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Ben Stiller

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Movie Review: There's Something about Mary

by Jesse Gale

NEW YORK, 25 November 1998 - Peter and Bobby Farrelly, the directing team responsible for Dumb and Dumber and Kingpin, now bring us There’s Something about Mary, a movie much more interesting than its buzz would suggest. Along with a mountain of box office receipts, the film has attracted much snide commentary: "it has the intellectual value of a third-grader’s diarrhea joke;" "it has polluted the romantic comedy genre;" "it stinks."

The film’s gleefully daffy previews play up its low humor; each ad is a sight-gag montage of electrocuted dogs, goo-stiffened coiffures, and the Bugs Bunny-esque dental stylings of Matt Dillon. And the film's presentation continues in this vein: the characters are plastic-fantastic and the film’s palette is Miami day-glo. Mary seems, then, to confirm our suspicion that Americans just want crap. The anti-intellectual movement in America embraces the film; the intelligentsia recoils. But the movie is not only a flag in the battle over American taste, just as the story is not only a vehicle for the goofy moments of its ads. Instead, the movie’s pratfalls tumble us into a solid core of emotional challenges.

The utter silliness of the movie shouldn’t turn viewers away from its emotionally rigorous material. As Daniel Goleman suggests in his 1995 study,"Emotional Intelligence: "academic intelligence has little to do with emotional life abilities such as being able to persist in the face of regulate one’s moods and keep distress from swamping the ability to think; to empathize and to hope." So much has been made of how little the film demands our intellect that it's easy to overlook how it tests our "emotional intelligence"-- our capacity for humane emotional response.

The story is easy to follow. Years ago, Ted Stroehmann (Ben Stiller) was a "dork" with a desperate crush on the gloriously radiant Mary Jenson (Cameron Diaz). He wins a prom date with her for defending her older, mentally retarded brother from a group of cool but callous jocks, but an unfortunate zipper choice ruins prom night. Already the pattern of the film is set: dating Mary is the ultimate prize, and how one empathizes with "goofy bastards" determines success.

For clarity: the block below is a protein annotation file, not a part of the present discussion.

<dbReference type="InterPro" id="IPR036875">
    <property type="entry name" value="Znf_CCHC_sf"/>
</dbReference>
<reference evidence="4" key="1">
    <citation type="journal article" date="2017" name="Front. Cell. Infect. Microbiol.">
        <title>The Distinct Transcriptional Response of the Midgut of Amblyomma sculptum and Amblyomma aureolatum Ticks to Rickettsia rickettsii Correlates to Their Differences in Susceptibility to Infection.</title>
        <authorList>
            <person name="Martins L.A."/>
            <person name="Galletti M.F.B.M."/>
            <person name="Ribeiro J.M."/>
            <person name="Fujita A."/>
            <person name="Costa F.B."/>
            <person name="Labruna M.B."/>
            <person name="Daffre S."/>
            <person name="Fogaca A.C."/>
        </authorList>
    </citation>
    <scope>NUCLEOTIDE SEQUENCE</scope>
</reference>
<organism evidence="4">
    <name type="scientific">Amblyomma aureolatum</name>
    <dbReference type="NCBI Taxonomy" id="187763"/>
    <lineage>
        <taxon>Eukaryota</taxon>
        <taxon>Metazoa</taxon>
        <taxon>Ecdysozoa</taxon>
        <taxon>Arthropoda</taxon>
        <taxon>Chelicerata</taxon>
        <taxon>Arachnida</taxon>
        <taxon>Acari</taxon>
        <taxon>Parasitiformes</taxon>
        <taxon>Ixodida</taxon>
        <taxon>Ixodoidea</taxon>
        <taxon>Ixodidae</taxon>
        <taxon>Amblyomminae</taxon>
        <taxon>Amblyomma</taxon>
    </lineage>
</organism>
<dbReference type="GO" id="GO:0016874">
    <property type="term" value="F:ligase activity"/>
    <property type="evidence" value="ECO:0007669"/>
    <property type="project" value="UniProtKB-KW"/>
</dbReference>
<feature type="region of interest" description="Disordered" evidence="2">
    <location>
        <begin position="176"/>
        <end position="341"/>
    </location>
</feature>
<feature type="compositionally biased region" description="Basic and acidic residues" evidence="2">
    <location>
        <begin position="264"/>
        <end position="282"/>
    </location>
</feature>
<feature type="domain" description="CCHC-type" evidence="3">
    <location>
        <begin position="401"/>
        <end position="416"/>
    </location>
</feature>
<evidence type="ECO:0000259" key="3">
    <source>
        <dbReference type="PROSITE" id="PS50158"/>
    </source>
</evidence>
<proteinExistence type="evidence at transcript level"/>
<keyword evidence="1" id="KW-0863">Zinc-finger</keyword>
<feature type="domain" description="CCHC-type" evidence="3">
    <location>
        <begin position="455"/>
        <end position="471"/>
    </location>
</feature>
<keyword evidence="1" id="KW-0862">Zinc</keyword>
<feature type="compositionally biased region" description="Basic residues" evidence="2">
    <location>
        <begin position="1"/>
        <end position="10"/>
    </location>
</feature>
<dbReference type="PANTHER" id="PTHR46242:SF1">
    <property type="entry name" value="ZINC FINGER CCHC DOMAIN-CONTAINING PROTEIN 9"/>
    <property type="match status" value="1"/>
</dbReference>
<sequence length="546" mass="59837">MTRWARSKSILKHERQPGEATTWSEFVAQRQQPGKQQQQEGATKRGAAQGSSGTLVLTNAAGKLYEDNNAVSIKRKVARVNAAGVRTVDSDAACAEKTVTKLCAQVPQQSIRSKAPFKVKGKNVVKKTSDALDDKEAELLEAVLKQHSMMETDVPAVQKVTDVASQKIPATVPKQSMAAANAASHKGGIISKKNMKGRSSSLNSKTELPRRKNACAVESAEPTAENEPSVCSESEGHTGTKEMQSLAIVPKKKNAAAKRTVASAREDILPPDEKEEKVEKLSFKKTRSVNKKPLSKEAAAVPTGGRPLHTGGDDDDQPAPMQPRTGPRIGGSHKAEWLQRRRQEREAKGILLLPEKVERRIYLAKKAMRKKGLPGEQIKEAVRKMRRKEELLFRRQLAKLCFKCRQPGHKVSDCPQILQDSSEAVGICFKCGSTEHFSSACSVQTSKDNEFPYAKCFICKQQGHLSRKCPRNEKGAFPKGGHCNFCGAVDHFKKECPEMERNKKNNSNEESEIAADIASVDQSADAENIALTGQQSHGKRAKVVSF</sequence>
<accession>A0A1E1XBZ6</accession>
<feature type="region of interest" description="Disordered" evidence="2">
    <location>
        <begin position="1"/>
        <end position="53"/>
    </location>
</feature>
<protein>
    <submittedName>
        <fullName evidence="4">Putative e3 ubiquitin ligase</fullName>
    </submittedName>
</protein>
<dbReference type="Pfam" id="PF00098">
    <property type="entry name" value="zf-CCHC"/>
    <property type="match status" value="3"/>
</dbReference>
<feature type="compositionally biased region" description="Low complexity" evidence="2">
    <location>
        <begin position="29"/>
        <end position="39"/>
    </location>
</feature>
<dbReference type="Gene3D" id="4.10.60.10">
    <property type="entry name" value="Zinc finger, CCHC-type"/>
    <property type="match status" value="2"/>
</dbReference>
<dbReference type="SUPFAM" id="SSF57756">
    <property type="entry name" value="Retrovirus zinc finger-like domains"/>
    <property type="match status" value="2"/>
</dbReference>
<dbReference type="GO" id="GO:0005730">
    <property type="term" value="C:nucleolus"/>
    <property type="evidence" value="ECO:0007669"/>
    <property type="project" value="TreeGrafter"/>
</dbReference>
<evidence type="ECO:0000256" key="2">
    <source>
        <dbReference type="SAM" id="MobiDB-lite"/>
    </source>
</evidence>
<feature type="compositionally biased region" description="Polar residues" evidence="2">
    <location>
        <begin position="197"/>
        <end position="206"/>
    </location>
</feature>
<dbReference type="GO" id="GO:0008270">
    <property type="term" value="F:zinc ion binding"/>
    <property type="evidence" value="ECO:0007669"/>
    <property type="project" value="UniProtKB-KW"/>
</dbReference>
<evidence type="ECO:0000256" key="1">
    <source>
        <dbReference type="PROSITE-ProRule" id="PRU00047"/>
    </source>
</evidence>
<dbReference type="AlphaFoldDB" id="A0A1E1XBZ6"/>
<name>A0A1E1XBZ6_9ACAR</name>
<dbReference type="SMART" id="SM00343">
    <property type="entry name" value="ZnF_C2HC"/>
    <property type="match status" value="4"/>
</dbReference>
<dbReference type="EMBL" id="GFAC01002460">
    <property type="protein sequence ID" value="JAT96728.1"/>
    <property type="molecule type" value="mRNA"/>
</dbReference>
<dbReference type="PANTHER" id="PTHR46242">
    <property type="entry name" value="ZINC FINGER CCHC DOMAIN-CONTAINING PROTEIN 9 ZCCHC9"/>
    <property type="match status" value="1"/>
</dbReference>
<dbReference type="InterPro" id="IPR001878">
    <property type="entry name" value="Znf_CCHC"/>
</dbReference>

Years later, Ted sends Pat Healey (a detective, played with sleazy perfection by Matt Dillon) to find Mary so he can renew his courtship. Healey falls for Mary; everyone falls for Mary; rivalry and mayhem ensue.

But it’s the audience’s place in this story that makes the film more than a potty-mouthed sit-com. We first see Jonathan Richman (formerly of Modern Lovers) singing lyrics that introduce Ted's situation; however, the singer’s pained, earnest face says more. Nodding somberly into the camera, Richman addresses us directly, sympathetically including us in a category with Ted and his geeky friends.

Richman addresses us that way again when he sings: "True love is not nice, no no/ It brings up hurt from when you were/ Five years old/ True love is not nice, no no." Richman identifies the audience with the fools pursuing the dreamy Mary; the film never allows us to laugh at fools without identifying ourselves with them. Identifying with "goofy bastards" is in fact the film’s method and its message. The movie’s eschewal of intellectualism thus clears the way for its sweet-hearted embrace of embarrassing humanity.

One of the film’s most challenging scenes is one in which Tucker, Mary’s disabled architect friend, tries to pick up keys while shaking horrifically on his bandy legs. Are we supposed to laugh at this? We aren't let off the hook or given easy answers; the camera lingers over this moment, and the film reprises it twice more. In this way, Mary presents us with dumb jokes that challenge our hearts. We are challenged to let go of ironic detachment, to make way for human connection. Mary says her favorite movie, Harold and Maude is "just about two people connecting"; Mary is about that, too. Surely it isn’t witless to propose that: E. M. Forster did when he wrote Only connect.

The ensemble works well together. Ben Stiller shifts between introspection and cartoonish physical humor smoothly; Cameron Diaz plays the same likable character as always, with the same likable results. Chris Elliot steals the film as Ted’s rash-speckled best friend, Dom; wait for his last scenes to get the full flavor of his over-the-top but frighteningly accurate characterization.

Between the skill with which the film executes its daffy slapstick and the unexpected challenges of its depths, it's definitely worth your time. There’s Something about Mary sacrifices wit, perhaps, but at the altar of empathy. Can that be in bad taste?

Photos: courtesy of 20th Century Fox

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